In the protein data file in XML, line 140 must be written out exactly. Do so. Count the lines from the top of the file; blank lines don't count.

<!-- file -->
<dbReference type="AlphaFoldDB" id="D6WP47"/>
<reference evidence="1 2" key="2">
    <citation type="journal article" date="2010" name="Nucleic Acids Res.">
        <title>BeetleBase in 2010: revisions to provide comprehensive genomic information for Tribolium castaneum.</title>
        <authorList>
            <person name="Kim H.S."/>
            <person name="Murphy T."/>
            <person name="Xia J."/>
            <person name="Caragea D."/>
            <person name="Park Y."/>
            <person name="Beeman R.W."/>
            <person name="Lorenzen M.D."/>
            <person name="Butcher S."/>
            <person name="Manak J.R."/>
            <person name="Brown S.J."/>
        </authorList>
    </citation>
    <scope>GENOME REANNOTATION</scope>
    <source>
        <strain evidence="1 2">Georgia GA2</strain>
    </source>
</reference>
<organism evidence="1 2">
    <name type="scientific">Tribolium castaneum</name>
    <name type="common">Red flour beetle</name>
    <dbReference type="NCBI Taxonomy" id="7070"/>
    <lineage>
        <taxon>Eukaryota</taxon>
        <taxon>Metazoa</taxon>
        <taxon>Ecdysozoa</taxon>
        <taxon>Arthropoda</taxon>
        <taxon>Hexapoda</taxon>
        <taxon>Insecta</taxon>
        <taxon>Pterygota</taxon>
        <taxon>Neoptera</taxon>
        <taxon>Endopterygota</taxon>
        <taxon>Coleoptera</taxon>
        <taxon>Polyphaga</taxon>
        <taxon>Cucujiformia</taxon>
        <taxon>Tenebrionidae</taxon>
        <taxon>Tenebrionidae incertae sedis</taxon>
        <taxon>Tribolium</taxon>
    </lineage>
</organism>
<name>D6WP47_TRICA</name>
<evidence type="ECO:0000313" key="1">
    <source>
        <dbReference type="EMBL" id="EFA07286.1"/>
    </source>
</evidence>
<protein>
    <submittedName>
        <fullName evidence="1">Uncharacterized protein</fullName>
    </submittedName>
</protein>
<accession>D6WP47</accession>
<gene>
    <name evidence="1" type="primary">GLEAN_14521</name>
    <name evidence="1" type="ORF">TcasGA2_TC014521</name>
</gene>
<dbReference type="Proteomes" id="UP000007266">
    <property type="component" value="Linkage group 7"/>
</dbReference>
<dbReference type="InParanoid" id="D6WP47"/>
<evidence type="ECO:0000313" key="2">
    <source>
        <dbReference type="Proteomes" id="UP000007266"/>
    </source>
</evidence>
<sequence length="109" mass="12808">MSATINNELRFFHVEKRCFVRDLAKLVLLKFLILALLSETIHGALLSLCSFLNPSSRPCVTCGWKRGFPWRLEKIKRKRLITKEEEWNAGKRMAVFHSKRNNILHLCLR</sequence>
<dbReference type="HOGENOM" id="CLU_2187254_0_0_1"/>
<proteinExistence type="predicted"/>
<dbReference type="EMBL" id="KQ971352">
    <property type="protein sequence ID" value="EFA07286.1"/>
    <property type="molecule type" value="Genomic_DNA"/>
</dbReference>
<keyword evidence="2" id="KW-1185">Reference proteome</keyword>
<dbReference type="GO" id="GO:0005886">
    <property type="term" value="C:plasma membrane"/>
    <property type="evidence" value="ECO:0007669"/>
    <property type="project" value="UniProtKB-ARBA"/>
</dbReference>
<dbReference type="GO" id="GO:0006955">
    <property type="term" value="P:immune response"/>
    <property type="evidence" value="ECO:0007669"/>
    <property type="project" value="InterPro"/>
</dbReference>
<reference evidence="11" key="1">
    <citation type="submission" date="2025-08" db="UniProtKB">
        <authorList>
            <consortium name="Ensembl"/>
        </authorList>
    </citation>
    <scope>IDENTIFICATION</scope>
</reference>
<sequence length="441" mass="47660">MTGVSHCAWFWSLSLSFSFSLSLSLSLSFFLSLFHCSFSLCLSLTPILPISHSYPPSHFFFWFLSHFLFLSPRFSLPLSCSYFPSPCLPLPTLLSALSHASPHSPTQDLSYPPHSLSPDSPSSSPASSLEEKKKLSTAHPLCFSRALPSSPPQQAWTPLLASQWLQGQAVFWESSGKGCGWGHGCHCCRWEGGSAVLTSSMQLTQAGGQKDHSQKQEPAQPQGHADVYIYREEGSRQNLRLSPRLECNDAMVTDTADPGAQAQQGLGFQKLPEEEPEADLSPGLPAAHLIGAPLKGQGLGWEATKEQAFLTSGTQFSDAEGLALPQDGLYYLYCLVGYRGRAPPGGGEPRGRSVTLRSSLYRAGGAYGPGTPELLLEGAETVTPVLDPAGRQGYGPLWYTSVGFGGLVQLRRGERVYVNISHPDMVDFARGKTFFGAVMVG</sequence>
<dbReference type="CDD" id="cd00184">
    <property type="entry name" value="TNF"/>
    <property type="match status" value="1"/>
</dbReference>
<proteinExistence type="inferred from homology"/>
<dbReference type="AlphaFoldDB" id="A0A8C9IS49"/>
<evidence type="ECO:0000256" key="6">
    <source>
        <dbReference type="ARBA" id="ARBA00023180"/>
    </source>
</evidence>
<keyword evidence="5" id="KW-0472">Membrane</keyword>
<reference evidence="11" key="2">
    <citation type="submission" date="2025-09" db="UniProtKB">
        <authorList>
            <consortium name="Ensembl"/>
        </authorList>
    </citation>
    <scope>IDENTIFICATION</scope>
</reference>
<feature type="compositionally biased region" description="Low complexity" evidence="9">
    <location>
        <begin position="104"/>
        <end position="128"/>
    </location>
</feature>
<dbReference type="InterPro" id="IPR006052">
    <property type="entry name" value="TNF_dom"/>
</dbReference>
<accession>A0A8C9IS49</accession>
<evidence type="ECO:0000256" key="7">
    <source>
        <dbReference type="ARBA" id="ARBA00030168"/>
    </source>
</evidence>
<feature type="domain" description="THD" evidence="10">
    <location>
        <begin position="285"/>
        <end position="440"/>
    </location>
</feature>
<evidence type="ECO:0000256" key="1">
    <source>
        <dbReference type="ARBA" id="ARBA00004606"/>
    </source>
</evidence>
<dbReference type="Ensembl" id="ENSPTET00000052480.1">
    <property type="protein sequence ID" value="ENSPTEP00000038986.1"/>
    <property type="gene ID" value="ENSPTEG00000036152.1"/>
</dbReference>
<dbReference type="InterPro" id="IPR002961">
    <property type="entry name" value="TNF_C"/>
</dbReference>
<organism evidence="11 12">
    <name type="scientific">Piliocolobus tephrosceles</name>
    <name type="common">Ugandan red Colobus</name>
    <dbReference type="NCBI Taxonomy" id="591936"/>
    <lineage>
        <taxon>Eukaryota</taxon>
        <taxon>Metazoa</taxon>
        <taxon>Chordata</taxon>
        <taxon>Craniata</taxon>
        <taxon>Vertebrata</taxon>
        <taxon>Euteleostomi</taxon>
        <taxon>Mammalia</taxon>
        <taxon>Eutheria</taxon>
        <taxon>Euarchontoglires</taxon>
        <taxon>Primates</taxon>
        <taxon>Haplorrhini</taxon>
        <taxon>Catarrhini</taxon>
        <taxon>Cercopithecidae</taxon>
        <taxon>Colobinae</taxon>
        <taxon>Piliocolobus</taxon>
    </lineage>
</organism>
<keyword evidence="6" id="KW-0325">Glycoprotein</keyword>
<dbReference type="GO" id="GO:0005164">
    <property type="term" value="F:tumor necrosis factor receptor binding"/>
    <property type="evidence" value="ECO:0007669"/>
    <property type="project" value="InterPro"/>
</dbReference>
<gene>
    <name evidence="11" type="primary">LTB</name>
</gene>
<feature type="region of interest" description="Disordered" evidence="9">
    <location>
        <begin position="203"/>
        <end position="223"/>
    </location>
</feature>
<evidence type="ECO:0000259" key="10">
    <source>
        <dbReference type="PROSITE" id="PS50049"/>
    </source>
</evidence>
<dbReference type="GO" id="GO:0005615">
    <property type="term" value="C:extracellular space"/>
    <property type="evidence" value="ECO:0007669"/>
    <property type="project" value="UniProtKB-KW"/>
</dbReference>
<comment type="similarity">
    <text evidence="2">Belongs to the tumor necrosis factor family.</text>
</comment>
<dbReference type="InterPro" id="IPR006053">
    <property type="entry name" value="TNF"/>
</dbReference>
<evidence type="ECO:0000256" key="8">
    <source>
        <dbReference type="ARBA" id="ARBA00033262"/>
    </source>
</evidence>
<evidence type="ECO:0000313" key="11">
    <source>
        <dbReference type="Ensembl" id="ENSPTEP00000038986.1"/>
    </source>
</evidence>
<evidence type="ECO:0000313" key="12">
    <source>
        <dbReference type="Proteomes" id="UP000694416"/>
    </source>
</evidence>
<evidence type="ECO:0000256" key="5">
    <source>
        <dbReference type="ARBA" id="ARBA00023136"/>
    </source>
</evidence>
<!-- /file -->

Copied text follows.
        <dbReference type="ARBA" id="ARBA00004606"/>